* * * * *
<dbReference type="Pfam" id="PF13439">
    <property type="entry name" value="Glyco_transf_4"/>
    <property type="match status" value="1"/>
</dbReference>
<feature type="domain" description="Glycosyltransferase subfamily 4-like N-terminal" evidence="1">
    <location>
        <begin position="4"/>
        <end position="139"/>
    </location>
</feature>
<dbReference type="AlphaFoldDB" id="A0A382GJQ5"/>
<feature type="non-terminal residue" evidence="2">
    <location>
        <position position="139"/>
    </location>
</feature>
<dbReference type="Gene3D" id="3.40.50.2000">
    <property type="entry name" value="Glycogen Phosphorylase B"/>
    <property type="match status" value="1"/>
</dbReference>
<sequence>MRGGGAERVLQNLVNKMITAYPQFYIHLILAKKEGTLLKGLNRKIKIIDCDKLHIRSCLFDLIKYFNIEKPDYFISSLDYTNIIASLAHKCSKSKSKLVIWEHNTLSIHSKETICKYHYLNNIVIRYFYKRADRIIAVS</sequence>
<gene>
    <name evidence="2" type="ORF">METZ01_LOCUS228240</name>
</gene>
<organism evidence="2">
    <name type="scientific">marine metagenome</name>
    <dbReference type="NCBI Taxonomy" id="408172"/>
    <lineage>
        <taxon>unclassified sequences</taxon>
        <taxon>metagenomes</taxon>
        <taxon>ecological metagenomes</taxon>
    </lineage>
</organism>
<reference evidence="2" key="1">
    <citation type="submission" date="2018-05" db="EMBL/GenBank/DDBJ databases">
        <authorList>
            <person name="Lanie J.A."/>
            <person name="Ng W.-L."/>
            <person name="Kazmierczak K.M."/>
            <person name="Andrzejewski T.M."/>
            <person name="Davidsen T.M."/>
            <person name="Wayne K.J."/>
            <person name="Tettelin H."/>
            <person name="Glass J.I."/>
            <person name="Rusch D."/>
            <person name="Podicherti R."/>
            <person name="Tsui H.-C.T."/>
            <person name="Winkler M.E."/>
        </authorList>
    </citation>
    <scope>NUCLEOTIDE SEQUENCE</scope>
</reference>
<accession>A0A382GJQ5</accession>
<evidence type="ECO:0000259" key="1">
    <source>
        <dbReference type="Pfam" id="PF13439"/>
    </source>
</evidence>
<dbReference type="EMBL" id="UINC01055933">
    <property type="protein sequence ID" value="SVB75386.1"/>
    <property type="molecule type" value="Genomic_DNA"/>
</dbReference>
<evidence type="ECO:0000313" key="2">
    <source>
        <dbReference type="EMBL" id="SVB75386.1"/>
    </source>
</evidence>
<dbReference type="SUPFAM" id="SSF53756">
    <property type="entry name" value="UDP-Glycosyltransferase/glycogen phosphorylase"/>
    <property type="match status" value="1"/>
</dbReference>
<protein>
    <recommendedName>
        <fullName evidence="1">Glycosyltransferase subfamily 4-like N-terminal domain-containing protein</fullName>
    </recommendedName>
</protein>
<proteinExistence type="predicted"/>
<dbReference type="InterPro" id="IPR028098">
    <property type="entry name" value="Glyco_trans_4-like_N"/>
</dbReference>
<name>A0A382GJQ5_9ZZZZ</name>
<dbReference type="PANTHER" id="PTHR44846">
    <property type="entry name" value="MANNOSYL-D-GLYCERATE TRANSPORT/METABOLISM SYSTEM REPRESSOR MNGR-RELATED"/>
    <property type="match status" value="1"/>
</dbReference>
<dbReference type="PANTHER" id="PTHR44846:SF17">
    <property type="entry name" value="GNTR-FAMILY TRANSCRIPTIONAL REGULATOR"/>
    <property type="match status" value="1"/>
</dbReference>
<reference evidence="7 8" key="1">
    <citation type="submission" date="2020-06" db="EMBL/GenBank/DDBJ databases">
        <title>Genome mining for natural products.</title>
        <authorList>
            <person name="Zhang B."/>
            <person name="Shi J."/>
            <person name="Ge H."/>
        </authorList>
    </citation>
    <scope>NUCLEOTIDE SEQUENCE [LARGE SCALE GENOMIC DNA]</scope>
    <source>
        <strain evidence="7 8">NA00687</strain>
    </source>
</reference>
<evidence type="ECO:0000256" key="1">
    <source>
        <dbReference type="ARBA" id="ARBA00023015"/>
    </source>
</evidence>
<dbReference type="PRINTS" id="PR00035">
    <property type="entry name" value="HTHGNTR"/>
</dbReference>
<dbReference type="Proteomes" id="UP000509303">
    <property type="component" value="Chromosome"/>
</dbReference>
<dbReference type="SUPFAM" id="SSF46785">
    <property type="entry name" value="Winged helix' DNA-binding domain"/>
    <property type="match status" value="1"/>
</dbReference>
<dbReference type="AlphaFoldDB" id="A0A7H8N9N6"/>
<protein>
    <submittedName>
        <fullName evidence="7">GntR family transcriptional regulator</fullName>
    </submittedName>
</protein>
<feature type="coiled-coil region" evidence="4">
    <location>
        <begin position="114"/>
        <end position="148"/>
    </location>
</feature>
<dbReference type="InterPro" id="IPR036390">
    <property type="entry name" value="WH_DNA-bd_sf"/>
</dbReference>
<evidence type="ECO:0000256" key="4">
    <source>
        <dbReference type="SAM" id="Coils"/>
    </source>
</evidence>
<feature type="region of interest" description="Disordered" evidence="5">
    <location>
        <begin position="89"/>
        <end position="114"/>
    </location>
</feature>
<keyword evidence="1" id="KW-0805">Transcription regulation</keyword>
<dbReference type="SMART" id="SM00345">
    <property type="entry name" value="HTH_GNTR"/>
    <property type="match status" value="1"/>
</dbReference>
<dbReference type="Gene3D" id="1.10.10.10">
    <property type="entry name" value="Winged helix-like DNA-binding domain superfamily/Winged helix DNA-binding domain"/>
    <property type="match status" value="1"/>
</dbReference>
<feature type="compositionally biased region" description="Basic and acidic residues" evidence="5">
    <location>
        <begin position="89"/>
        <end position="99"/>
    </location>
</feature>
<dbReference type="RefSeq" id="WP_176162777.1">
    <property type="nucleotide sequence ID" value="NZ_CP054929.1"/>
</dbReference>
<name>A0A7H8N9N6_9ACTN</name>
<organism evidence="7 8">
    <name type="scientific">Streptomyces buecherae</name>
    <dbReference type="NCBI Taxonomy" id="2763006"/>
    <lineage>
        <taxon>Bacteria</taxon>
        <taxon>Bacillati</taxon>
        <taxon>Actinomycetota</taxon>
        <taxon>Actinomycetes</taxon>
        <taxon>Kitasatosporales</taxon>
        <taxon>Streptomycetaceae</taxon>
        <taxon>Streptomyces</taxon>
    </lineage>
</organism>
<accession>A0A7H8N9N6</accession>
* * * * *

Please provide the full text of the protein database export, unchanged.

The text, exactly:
<dbReference type="Pfam" id="PF13439">
    <property type="entry name" value="Glyco_transf_4"/>
    <property type="match status" value="1"/>
</dbReference>
<feature type="domain" description="Glycosyltransferase subfamily 4-like N-terminal" evidence="1">
    <location>
        <begin position="4"/>
        <end position="139"/>
    </location>
</feature>
<dbReference type="AlphaFoldDB" id="A0A382GJQ5"/>
<feature type="non-terminal residue" evidence="2">
    <location>
        <position position="139"/>
    </location>
</feature>
<dbReference type="Gene3D" id="3.40.50.2000">
    <property type="entry name" value="Glycogen Phosphorylase B"/>
    <property type="match status" value="1"/>
</dbReference>
<sequence>MRGGGAERVLQNLVNKMITAYPQFYIHLILAKKEGTLLKGLNRKIKIIDCDKLHIRSCLFDLIKYFNIEKPDYFISSLDYTNIIASLAHKCSKSKSKLVIWEHNTLSIHSKETICKYHYLNNIVIRYFYKRADRIIAVS</sequence>
<gene>
    <name evidence="2" type="ORF">METZ01_LOCUS228240</name>
</gene>
<organism evidence="2">
    <name type="scientific">marine metagenome</name>
    <dbReference type="NCBI Taxonomy" id="408172"/>
    <lineage>
        <taxon>unclassified sequences</taxon>
        <taxon>metagenomes</taxon>
        <taxon>ecological metagenomes</taxon>
    </lineage>
</organism>
<reference evidence="2" key="1">
    <citation type="submission" date="2018-05" db="EMBL/GenBank/DDBJ databases">
        <authorList>
            <person name="Lanie J.A."/>
            <person name="Ng W.-L."/>
            <person name="Kazmierczak K.M."/>
            <person name="Andrzejewski T.M."/>
            <person name="Davidsen T.M."/>
            <person name="Wayne K.J."/>
            <person name="Tettelin H."/>
            <person name="Glass J.I."/>
            <person name="Rusch D."/>
            <person name="Podicherti R."/>
            <person name="Tsui H.-C.T."/>
            <person name="Winkler M.E."/>
        </authorList>
    </citation>
    <scope>NUCLEOTIDE SEQUENCE</scope>
</reference>
<accession>A0A382GJQ5</accession>
<evidence type="ECO:0000259" key="1">
    <source>
        <dbReference type="Pfam" id="PF13439"/>
    </source>
</evidence>
<dbReference type="EMBL" id="UINC01055933">
    <property type="protein sequence ID" value="SVB75386.1"/>
    <property type="molecule type" value="Genomic_DNA"/>
</dbReference>
<evidence type="ECO:0000313" key="2">
    <source>
        <dbReference type="EMBL" id="SVB75386.1"/>
    </source>
</evidence>
<dbReference type="SUPFAM" id="SSF53756">
    <property type="entry name" value="UDP-Glycosyltransferase/glycogen phosphorylase"/>
    <property type="match status" value="1"/>
</dbReference>
<protein>
    <recommendedName>
        <fullName evidence="1">Glycosyltransferase subfamily 4-like N-terminal domain-containing protein</fullName>
    </recommendedName>
</protein>
<proteinExistence type="predicted"/>
<dbReference type="InterPro" id="IPR028098">
    <property type="entry name" value="Glyco_trans_4-like_N"/>
</dbReference>
<name>A0A382GJQ5_9ZZZZ</name>
<dbReference type="PANTHER" id="PTHR44846">
    <property type="entry name" value="MANNOSYL-D-GLYCERATE TRANSPORT/METABOLISM SYSTEM REPRESSOR MNGR-RELATED"/>
    <property type="match status" value="1"/>
</dbReference>
<dbReference type="PANTHER" id="PTHR44846:SF17">
    <property type="entry name" value="GNTR-FAMILY TRANSCRIPTIONAL REGULATOR"/>
    <property type="match status" value="1"/>
</dbReference>
<reference evidence="7 8" key="1">
    <citation type="submission" date="2020-06" db="EMBL/GenBank/DDBJ databases">
        <title>Genome mining for natural products.</title>
        <authorList>
            <person name="Zhang B."/>
            <person name="Shi J."/>
            <person name="Ge H."/>
        </authorList>
    </citation>
    <scope>NUCLEOTIDE SEQUENCE [LARGE SCALE GENOMIC DNA]</scope>
    <source>
        <strain evidence="7 8">NA00687</strain>
    </source>
</reference>
<evidence type="ECO:0000256" key="1">
    <source>
        <dbReference type="ARBA" id="ARBA00023015"/>
    </source>
</evidence>
<dbReference type="PRINTS" id="PR00035">
    <property type="entry name" value="HTHGNTR"/>
</dbReference>
<dbReference type="Proteomes" id="UP000509303">
    <property type="component" value="Chromosome"/>
</dbReference>
<dbReference type="SUPFAM" id="SSF46785">
    <property type="entry name" value="Winged helix' DNA-binding domain"/>
    <property type="match status" value="1"/>
</dbReference>
<dbReference type="AlphaFoldDB" id="A0A7H8N9N6"/>
<protein>
    <submittedName>
        <fullName evidence="7">GntR family transcriptional regulator</fullName>
    </submittedName>
</protein>
<feature type="coiled-coil region" evidence="4">
    <location>
        <begin position="114"/>
        <end position="148"/>
    </location>
</feature>
<dbReference type="InterPro" id="IPR036390">
    <property type="entry name" value="WH_DNA-bd_sf"/>
</dbReference>
<evidence type="ECO:0000256" key="4">
    <source>
        <dbReference type="SAM" id="Coils"/>
    </source>
</evidence>
<feature type="region of interest" description="Disordered" evidence="5">
    <location>
        <begin position="89"/>
        <end position="114"/>
    </location>
</feature>
<keyword evidence="1" id="KW-0805">Transcription regulation</keyword>
<dbReference type="SMART" id="SM00345">
    <property type="entry name" value="HTH_GNTR"/>
    <property type="match status" value="1"/>
</dbReference>
<dbReference type="Gene3D" id="1.10.10.10">
    <property type="entry name" value="Winged helix-like DNA-binding domain superfamily/Winged helix DNA-binding domain"/>
    <property type="match status" value="1"/>
</dbReference>
<feature type="compositionally biased region" description="Basic and acidic residues" evidence="5">
    <location>
        <begin position="89"/>
        <end position="99"/>
    </location>
</feature>
<dbReference type="RefSeq" id="WP_176162777.1">
    <property type="nucleotide sequence ID" value="NZ_CP054929.1"/>
</dbReference>
<name>A0A7H8N9N6_9ACTN</name>
<organism evidence="7 8">
    <name type="scientific">Streptomyces buecherae</name>
    <dbReference type="NCBI Taxonomy" id="2763006"/>
    <lineage>
        <taxon>Bacteria</taxon>
        <taxon>Bacillati</taxon>
        <taxon>Actinomycetota</taxon>
        <taxon>Actinomycetes</taxon>
        <taxon>Kitasatosporales</taxon>
        <taxon>Streptomycetaceae</taxon>
        <taxon>Streptomyces</taxon>
    </lineage>
</organism>
<accession>A0A7H8N9N6</accession>